Young people in Cambodia should look for internships as job vacancies have plunged 80 percent in a coronavirus-afflicted market, a U.N.-organized workshop heard on Saturday.

The online discussion, Youth and the Job Market During and Post Covid-19, was streamed on Facebook and had more than 3,000 views as of Saturday afternoon.

Ky Sereyvuth, a Labor Ministry adviser and statistical analyst at the governmental National Employment Agency (NEA), said job vacancies collected by the agency had cratered since the global outbreak of coronavirus.

“NEA had been collecting about 50,000 job vacancies per month, but now we collect only 10,000,” Sereyvuth said.

Much of the losses came in the garments sector, where a global slowdown has led to canceled orders from international brands. The tourism and service sectors were also severely affected, Sereyvuth said.

“We have known that the garment sector has problems, so the job vacancies are less,” he said.

The finance industry was less affected, while the Labor Ministry was working to provide training at factories, particularly in soft skills, he added.

“Now we have a lot of training in Phnom Penh and Sihanoukville factories,” Sereyvuth said.

Sou Socheata, the International Labor Organization’s (ILO) coordinator for the Decent Employment for Youth program, said 10.7 percent of young people told a recent ILO survey that they had switched from full-time work in the fourth quarter of last year to part-time work in the first quarter of 2020.

The trend suggested a reduction of 305 million job-hours among the population for the three-month period, Socheata said.

“We do not know how many youths are now unemployed, but according to the ILO survey, youths had worked full-time before, but now they work only part-time due to reduced demand,” she said.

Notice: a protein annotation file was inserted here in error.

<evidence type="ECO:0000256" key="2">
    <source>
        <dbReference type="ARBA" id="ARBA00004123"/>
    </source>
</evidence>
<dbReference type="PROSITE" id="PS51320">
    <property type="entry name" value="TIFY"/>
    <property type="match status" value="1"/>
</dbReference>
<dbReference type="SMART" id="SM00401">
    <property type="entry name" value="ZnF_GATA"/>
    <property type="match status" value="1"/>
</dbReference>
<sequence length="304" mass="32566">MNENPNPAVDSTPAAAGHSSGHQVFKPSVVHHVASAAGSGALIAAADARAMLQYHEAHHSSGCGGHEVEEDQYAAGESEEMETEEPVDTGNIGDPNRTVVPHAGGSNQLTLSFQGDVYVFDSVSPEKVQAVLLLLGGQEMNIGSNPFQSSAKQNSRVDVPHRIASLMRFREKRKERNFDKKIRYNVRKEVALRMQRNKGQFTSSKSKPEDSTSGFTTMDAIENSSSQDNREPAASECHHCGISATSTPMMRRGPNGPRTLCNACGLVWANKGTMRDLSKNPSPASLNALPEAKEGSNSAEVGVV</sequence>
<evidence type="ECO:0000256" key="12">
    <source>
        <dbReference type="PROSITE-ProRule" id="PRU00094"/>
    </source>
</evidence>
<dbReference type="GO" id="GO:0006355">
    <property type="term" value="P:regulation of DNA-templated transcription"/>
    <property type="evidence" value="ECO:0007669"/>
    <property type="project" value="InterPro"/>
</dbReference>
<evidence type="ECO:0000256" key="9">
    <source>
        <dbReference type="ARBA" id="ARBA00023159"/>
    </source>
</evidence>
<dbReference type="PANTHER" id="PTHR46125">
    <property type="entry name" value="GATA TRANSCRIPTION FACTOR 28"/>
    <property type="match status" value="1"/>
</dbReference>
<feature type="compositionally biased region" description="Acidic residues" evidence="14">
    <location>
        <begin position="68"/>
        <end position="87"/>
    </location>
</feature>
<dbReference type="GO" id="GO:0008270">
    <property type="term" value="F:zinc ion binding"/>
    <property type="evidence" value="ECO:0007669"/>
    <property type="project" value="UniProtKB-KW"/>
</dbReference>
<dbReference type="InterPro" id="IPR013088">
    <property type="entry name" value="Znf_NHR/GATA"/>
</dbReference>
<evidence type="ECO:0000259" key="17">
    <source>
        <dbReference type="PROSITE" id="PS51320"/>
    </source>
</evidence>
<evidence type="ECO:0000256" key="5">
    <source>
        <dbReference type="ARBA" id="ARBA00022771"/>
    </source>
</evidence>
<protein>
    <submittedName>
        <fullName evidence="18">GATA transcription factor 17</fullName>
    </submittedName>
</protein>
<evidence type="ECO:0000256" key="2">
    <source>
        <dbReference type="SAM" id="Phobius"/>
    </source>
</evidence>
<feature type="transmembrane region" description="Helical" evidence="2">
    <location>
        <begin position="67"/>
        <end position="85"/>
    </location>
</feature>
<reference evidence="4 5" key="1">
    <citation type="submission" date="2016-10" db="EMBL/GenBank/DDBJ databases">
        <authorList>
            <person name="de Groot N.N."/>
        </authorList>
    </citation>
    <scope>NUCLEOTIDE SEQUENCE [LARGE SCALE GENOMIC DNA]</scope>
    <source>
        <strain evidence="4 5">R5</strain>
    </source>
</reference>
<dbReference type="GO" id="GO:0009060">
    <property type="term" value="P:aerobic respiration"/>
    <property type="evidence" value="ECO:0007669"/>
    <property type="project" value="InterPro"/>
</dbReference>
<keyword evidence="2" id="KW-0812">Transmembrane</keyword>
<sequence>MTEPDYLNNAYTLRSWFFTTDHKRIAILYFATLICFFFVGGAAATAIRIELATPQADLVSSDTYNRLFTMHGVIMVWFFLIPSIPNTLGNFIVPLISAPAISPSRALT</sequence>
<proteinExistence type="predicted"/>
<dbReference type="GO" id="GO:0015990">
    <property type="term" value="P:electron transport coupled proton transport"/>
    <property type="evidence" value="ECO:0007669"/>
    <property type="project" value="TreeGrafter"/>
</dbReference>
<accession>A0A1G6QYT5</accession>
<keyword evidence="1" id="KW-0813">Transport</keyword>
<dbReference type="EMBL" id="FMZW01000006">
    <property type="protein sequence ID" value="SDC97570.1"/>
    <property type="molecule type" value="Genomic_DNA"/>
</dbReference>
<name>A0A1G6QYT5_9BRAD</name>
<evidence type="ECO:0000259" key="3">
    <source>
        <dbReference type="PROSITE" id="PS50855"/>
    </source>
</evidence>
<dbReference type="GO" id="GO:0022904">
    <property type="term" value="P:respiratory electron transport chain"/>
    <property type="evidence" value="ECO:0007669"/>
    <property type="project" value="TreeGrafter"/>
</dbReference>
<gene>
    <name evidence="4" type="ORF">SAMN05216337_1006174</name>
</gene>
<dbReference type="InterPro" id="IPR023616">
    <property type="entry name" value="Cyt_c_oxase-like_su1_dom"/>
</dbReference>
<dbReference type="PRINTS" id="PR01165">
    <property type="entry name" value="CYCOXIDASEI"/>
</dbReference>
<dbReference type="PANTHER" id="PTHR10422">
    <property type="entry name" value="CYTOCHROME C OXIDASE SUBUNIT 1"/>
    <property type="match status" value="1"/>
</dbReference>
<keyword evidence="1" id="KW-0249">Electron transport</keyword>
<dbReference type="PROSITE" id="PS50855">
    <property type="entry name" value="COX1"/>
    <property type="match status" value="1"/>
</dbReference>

The country’s informal sector could be struggling even worse than official figures suggest, Socheata added.

“The number of people affected is more than the government provides,” Socheata said. “Even though the government has good policies, those in the informal economy do not have specific data from reaching out to or locating them.”

She asked the government to continue to help workers, especially women and those in the informal sector. “It is our difficulty to provide for them,” she said.

Every year, about 160,000 young people enter Cambodia’s labor market looking for jobs, Socheata noted.

Pen Rany, assistant resident representative at the U.N. Development Program in Cambodia — which organized the discussion — said young people who are new in their jobs or still looking for their first are particularly vulnerable to a downturn in the job market.

“Before Covid-19, they were already struggling to find work, but when Covid-19 [hit], it became more difficult for them because some companies have suspended recruitment,” Rany said.

Rany said young people should turn to internships to at least get some experience that could help them in the future. Internships could also turn into paid jobs, she noted.

In a message, Labor Ministry spokesman Heng Sour told Newsroom Cambodia that the government had implemented several interventions and social assistance programs, such as creating community jobs for the unemployed, and helping poor families and migrant workers returning during the pandemic.

According to the World Bank, the coronavirus pandemic has hit the country’s main drivers of economic growth: tourism, manufacturing and construction. The three sectors together comprise more than 70 percent of the country’s growth and almost 40 percent of paid employment, it says, arguing that the crisis poses the greatest threat to Cambodia’s development in 30 years.